Caesarean section or vaginal birth?
Vol. 18 No 4 | Summer 2016
Women's Health
Pregnant Pause: be a hero, take zero
RANZCOG
The Royal Australian and New Zealand College of Obstetricians and Gynaecologists


This article is 6 years old and may no longer reflect current clinical practice.

An innovative health campaign is giving the 300 0001 babies born in Australia each year the best-possible start in life by asking Australians to sign up and wine down.

The National Health and Medical Research Council (NHMRC) alcohol guidelines state that for women who are pregnant or planning a pregnancy, drinking no alcohol is the safest option. However, nine months, or 270 days, can be a long time to go without alcohol. This can be a challenge for mothers-to-be, especially when alcohol and socialising often go hand-in-hand and there’s a lot of anecdotal misinformation adding to the confusion.

Pregnant Pause is an initiative of the Foundation for Alcohol Research and Education (FARE), and takes a novel approach to promoting these guidelines. The innovative health-promotion campaign encourages participants to go alcohol free during their pregnancy or the pregnancy of a loved one. The campaign seeks to make it easier on mothers-to-be, by building a strong support system that will help families achieve an alcohol-free pregnancy.

Pregnant Pause reinforces the advice given by health professionals and raises awareness of the various risks associated with alcohol consumption during pregnancy, including miscarriage, still or premature birth, low birth weights, and fetal alcohol spectrum disorders (FASD). FASD is the umbrella term for a range of lifelong conditions characterised by a range of physical, cognitive, intellectual, learning, behavioural, and social problems.2 FASD are the leading preventable cause of non-genetic, developmental disability in Australia.3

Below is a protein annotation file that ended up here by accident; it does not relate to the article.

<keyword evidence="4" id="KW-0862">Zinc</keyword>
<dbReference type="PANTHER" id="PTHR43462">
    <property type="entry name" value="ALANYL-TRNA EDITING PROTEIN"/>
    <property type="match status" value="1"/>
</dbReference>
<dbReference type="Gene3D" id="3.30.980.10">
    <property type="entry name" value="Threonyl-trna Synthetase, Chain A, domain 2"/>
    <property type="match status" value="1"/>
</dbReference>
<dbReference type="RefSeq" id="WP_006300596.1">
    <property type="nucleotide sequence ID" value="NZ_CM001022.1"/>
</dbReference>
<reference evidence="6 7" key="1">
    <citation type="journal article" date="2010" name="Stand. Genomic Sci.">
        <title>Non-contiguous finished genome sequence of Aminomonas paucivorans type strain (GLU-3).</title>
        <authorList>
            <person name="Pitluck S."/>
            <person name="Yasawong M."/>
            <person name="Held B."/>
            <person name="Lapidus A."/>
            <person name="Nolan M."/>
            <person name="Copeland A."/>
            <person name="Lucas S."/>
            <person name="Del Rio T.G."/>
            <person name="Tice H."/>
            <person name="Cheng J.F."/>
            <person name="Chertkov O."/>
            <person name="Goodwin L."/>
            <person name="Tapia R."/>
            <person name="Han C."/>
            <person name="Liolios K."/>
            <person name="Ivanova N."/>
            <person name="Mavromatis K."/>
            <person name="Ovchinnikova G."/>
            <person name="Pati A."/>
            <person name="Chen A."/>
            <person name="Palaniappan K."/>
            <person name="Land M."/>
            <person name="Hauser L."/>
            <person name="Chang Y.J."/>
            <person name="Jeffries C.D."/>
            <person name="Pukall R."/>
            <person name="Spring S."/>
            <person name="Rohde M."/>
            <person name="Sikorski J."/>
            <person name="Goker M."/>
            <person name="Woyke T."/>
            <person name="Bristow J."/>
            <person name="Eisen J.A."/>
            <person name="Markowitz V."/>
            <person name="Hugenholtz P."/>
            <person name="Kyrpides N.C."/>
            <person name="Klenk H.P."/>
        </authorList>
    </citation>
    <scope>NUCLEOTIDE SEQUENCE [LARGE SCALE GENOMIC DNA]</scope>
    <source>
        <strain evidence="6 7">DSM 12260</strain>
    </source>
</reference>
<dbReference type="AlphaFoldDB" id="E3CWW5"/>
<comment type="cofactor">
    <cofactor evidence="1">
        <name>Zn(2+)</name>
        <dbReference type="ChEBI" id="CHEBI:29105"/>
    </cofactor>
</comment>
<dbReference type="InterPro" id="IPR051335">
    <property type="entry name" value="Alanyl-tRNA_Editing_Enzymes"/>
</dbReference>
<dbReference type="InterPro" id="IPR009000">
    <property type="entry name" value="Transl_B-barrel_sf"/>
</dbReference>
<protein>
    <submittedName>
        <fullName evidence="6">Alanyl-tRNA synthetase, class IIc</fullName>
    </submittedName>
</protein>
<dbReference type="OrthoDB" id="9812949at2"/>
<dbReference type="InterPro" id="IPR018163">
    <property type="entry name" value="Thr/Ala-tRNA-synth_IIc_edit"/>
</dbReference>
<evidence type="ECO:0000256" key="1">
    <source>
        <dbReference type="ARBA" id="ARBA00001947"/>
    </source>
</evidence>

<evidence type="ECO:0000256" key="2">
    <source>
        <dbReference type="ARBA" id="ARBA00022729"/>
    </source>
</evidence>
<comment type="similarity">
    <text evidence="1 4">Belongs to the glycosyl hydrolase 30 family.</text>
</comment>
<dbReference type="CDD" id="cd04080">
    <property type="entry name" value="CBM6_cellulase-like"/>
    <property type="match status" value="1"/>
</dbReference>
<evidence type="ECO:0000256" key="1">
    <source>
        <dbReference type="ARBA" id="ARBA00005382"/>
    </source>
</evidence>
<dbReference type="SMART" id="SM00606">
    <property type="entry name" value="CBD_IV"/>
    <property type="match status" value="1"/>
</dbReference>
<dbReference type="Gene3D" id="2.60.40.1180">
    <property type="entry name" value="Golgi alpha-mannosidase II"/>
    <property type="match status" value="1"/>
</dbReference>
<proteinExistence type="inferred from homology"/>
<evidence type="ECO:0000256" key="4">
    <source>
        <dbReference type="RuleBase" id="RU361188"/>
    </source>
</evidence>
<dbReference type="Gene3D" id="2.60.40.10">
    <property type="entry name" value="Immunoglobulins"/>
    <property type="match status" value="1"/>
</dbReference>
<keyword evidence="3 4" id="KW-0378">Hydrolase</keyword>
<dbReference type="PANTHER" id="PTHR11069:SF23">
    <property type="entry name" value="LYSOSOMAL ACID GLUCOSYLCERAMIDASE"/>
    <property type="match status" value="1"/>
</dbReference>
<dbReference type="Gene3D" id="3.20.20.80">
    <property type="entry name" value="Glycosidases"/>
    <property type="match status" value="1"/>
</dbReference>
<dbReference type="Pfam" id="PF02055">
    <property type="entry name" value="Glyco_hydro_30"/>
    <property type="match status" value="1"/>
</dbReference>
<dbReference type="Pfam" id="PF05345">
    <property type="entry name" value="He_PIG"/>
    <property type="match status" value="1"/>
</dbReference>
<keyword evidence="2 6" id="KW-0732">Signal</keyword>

Unfortunately, awareness of the effects of alcohol consumption during pregnancy and the recommendation to abstain remains low.4 Data from the National Drug Strategy Household Survey show 47 per cent of Australian women drink alcohol before discovering they were pregnant, and one-in-five women continue to do so after becoming aware of their pregnancy.5 Another study showed that 33 per cent of pregnant women reported an intention to engage in drinking behaviours that put both themselves and their offspring at risk.6

Pregnant Pause was developed to influence these attitudes and behaviours, in order to reduce and prevent the number of alcohol exposed pregnancies. Research by Health Technology Analysts shows that public education campaigns can prevent between one and three per cent (lower and upper estimates of effectiveness) of cases of FASD each year.7 Unlike other efforts that focus solely on the expectant mother, Pregnant Pause is a campaign everyone can take part in. The initiative is targeted at the broader community, including those around the woman who can influence her behaviour.

RANZCOG President Prof Steve Robson (centre) with Pregnant Pause ambassadors Kristen Henry and Rod Cuddihy from Canberra’s Mix 106.3 breakfast radio crew.

One proven strategy for achieving alcohol-free pregnancies is to strengthen the support network of a mother-to-be. Partners in particular have significant influence, with 77 per cent of women who drink during pregnancy saying that they did so with their partner.8 About one-third of Australian women would be less likely to drink alcohol during pregnancy if their partner or spouse encouraged them to stop or cut back (38%), or if their partner also stopped drinking alcohol (30%).9